Maintaining the Equilibrium
This article first appeared in Mastersinger in Spring 2009, just before the publication of my second book. It resonated with some conversations I’ve had recently, so I thought it could do with a more general airing
Argyle and Dean’s ‘Intimacy Equilibrium Model’ describes how people adjust their behaviour in social situations so as to maintain a level of social intimacy that they are comfortable with. The original study focused on personal proximity and gaze, and found that people look at each other for longer and more frequently when they are physically farther apart, and avoid so much eye contact when they are closer together. Later developments have included other ways of creating or inhibiting personal closeness, such as smiling, topic intimacy (that is, how much personal information about ourselves we are willing to share) tone and/or volume of voice.
So, if one person thinks the person they are with is standing inappropriately close to them, they will compensate for this behaviour either in the same mode (so, moving further away) or in a different mode (avoiding eye contact, lowering their voice, or ignoring questions about their love life and talking about the weather instead). If the compensatory behaviour works, and the equilibrium is restored, they will then start engaging in reciprocal behaviour – matching body language, posture, tone of voice – the kind of actions we understand as rapport. If the compensatory behaviour fails, they feel a high level of stress and personal discomfort throughout the rest of the social encounter.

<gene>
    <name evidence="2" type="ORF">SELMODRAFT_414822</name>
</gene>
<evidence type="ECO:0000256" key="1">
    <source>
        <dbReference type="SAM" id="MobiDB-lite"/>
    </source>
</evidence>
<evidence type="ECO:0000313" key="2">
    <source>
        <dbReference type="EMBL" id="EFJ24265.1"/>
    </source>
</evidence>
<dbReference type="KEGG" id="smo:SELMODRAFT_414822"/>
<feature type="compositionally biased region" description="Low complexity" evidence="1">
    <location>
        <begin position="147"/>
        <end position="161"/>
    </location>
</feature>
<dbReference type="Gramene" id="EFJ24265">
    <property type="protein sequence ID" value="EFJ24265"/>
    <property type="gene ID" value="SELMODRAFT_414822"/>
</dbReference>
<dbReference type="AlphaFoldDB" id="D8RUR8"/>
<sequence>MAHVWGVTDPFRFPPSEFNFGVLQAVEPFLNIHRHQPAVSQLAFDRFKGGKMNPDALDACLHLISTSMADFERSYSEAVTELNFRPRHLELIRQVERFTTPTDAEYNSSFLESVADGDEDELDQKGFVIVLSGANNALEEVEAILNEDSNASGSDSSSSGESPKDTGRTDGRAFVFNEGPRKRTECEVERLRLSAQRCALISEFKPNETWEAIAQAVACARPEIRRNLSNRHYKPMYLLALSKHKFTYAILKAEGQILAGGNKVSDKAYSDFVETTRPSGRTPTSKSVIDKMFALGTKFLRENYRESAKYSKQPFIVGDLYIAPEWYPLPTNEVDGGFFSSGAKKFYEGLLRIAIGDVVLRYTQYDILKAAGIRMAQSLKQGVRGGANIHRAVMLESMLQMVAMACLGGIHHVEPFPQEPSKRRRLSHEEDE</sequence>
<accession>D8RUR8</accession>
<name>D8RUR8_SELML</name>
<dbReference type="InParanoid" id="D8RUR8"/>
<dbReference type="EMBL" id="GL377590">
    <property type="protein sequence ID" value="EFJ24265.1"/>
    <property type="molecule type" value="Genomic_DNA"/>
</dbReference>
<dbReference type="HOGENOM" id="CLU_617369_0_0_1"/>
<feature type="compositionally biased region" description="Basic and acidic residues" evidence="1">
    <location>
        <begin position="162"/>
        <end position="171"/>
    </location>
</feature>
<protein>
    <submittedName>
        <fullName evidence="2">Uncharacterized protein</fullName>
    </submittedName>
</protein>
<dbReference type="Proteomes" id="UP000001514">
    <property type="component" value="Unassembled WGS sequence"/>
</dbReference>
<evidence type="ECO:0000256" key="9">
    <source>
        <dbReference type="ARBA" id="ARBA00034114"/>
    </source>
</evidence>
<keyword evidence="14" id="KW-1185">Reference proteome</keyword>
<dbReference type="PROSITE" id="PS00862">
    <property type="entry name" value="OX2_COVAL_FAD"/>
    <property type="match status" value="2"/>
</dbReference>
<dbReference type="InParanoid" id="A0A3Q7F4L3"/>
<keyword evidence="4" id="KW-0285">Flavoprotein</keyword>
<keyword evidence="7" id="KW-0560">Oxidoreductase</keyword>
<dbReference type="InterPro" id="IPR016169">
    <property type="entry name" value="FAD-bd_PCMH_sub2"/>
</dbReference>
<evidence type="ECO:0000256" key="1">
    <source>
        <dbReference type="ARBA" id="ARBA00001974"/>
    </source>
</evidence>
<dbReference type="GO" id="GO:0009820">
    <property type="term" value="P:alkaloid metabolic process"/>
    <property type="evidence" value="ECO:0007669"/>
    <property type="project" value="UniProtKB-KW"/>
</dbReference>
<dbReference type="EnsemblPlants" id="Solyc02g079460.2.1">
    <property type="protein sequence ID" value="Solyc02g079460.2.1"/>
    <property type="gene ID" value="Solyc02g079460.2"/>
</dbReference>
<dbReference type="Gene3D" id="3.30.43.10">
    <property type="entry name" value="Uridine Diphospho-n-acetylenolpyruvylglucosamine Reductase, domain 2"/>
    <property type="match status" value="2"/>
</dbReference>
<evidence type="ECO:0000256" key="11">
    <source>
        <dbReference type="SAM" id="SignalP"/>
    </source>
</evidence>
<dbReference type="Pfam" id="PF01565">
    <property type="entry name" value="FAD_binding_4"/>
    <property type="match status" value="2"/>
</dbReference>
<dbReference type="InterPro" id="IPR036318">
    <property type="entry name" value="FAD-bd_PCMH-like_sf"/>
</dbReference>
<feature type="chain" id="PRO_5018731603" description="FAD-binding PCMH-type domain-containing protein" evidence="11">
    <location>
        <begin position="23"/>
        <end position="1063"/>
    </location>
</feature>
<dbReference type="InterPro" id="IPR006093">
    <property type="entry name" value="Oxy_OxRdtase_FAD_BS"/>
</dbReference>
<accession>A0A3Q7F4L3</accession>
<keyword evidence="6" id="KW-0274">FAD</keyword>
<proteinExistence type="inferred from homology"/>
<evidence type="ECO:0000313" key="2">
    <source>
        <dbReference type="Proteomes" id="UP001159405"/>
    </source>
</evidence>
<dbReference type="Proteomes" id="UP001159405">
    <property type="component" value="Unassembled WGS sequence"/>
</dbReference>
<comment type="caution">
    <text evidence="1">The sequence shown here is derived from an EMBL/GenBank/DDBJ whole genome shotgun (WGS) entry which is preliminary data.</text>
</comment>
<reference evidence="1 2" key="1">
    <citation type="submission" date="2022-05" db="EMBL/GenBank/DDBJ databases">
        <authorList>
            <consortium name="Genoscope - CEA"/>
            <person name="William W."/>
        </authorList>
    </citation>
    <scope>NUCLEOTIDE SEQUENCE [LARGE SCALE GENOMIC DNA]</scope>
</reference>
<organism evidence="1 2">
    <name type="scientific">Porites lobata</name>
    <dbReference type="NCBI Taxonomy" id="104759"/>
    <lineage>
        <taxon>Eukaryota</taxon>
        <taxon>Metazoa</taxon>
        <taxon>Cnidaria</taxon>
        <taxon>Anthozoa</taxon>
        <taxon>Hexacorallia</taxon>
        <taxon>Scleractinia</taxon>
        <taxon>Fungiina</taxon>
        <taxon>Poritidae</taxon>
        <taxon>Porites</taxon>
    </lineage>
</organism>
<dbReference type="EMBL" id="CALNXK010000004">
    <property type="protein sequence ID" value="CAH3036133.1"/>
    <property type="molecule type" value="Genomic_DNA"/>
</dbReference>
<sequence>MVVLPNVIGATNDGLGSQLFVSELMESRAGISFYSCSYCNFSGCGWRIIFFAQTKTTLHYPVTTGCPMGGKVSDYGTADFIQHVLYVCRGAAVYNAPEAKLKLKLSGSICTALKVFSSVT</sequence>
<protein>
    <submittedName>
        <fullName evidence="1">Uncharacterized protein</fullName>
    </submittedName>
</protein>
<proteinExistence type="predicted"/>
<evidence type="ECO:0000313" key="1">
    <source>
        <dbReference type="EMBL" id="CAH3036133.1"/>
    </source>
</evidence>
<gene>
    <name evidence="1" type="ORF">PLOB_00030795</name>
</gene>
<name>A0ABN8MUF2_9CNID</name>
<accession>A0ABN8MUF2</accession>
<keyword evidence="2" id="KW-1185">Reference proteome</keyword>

How it applies to choirs
The choral rehearsal is clearly a social encounter; however it is an encounter in which the control of the social space is very unequal. The director has far more control over the pace and the content of the interaction than the choir members, and so undertakes the lion’s share of managing the interpersonal equilibrium of the occasion. However, as we shall see, the choir is far from passive, and uses the means it has at its disposal to maintain their own comfort level. If, as directors, we can learn to spot when our choir is engaging in compensatory behaviour, we can help them adjust the social environment back to a condition in which they will be comfortable to establish rapport.
Let us look, first, at what a rehearsal looks like when the equilibrium works. Many choral writers have described the sense of connection, of creative contact between director and choir that can develop here. John Bertalot writes about conducting ‘as if you hold the choir in the palms of your hands’, while Archibald Davison states that, ‘To say that the conductor and chorus must be in sympathy is not enough. They must be one’. Conductors will often intuitively use the rehearsal space to find this equilibrium point. They move in towards the singers if they need to rehearse an individual section, since the smaller grouping represents a more intimate social contact; or, if they rehearse the section from a podium, they do so with markedly increased eye contact, so as to make up through gaze the intimacy they are losing in distance. The sound of the choir seems to match well the size of the conductor’s gestures, not only in the subtleties of dynamic shaping, but in overall proportion.